Tees: Exposing Melbourne’s T-shirt Culture

29/12/12 – Skulls in Temporary T-shirt Exhibition at the NGV Studio

So today I decided to visit Federation Square in Melbourne, while I was walking through the building, I recognised a very large t-shirt collection that was displayed within the NGV Studio; the temporary exhibition was titled, “Tees: Exposing Melbourne’s T-Shirt Culture”. For those who have not visited Melbourne, The National Gallery of Victoria do have a small studio located in Federation square that often exhibits contemporary art, illustration and graphic design.


T-Shirt Designs Displayed in Tees: Melbourne Street Culture Exhibition at Fed Square, Artists Unknown. 

In the first gallery space, I was amazed by all the different t-shirt designs that have been mounted to the wall. All the different patterns, colours and designs do add an interesting effect, the actual display immediately persuaded me to enter the gallery space. I had also realised that the skull was a very popular t-shirt design that continually reappeared throughout the entire exhibition.


Design by Harvey Nichols 

The display was quite tall, all the different designs were attached to the wall, one on top of the other in a grid formation. The way the designs were displayed was very creative, it’s not everyday where you see t-shirt designs / illustrations displayed on a large-scale in an exhibition. According to Federation Square website, the exhibition features Eddie Zammit’s t-shirt collection, Zammit also works for a popular T-shirt magazine known as T-World, that often displays a range of t-shirt designs from artist’s, illustrators and designers. On the website, Zammit explains that has collected 4,000 t-shirts in total, Zammit is definitely a t-shirt enthusiast that’s for sure.


Design by Meggs: I have also recognised this design in the streets and ally ways around Melbourne. I though this particular design was familiar when I walked into the exhibition!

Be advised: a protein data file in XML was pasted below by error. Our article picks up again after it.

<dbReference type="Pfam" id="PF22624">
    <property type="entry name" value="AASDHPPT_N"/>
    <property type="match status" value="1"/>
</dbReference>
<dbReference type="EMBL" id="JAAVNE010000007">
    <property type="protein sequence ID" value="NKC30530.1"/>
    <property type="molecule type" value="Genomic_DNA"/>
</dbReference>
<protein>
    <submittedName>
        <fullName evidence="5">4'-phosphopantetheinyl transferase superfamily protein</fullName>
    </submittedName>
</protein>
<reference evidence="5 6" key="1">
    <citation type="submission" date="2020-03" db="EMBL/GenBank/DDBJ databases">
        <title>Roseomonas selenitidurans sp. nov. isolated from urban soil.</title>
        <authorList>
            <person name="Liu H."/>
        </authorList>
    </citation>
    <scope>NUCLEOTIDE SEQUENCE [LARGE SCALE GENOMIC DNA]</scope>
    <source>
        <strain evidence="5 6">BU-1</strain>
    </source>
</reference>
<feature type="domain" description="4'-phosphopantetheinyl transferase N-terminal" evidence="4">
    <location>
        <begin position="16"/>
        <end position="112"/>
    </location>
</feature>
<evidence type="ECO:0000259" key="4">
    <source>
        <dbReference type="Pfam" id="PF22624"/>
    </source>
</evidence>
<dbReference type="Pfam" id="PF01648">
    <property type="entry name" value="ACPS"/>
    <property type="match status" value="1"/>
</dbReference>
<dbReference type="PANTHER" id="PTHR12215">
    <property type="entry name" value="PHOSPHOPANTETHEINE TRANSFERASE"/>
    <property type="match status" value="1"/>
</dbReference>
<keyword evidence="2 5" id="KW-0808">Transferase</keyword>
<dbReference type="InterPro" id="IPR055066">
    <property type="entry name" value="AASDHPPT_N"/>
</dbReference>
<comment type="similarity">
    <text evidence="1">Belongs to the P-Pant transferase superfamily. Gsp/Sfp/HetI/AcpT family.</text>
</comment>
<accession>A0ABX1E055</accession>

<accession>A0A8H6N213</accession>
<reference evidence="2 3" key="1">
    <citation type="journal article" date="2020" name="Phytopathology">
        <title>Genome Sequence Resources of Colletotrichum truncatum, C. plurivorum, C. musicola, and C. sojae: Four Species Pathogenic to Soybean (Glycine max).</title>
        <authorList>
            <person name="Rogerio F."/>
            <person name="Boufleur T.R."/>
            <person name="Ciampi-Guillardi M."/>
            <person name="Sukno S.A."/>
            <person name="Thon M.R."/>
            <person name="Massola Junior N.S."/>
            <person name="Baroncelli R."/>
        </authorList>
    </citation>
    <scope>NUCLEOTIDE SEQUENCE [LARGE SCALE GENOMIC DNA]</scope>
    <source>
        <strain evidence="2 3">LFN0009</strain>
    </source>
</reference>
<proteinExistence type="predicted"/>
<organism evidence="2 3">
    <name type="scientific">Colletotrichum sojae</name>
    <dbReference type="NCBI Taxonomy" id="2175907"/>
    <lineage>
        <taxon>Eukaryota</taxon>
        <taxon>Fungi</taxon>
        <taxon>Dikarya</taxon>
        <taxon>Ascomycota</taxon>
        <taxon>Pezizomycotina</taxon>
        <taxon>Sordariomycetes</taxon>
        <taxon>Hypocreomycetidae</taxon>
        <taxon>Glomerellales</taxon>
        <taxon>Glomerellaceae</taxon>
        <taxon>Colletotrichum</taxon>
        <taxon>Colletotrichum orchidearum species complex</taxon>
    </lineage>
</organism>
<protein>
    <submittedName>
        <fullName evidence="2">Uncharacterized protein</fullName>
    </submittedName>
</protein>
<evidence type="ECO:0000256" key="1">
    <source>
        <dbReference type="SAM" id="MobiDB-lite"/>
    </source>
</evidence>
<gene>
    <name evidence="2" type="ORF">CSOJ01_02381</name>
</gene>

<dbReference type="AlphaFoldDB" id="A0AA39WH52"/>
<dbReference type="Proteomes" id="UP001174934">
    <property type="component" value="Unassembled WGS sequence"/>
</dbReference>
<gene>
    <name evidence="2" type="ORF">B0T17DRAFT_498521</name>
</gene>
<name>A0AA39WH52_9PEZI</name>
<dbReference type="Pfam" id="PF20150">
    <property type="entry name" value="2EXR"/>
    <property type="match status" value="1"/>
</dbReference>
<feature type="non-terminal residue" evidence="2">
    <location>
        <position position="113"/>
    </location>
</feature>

There is limited information on this particular exhibition so I will have to take another visit to find out whether the NGV have displayed all 4,000 t-shirt designs from Zammit’s collection. The gallery space also featured a range of photographs that featured a range of contemporary artists, designers and illustrators who are known for their incredible t-shirt designs. Each photograph featured a photograph of the artist, the artist’s name as well as a short description of the artist’s own professional practise. What I did find really interesting is the fact that most of the photographs did feature a skull within the background; either a metal or a plastic skull.


Design by Grand Scheme

Has the skull become a popular icon in Melbourne’s t-shirt culture? Well for almost a year I have seen so many people walking around the city with skull printed t-shirts and the exhibition does feature skulls in almost every single corner within the gallery space. I would say that there is a growing interest for the skull in contemporary street art and design. In fact, when I first started the blog all I could recognise was skull printed t-shirts and now they’re becoming popular than ever before, it’s hard to walk into a clothes store without noticing an entire selection of skull printed t-shirts.


This was my favourite design within the entire exhibition but I could not find the artist’s name. If you do know the name of the artist please let me know. 

I would definitely recommend visiting the exhibition if you are in Melbourne or click on the link below to visit their website.



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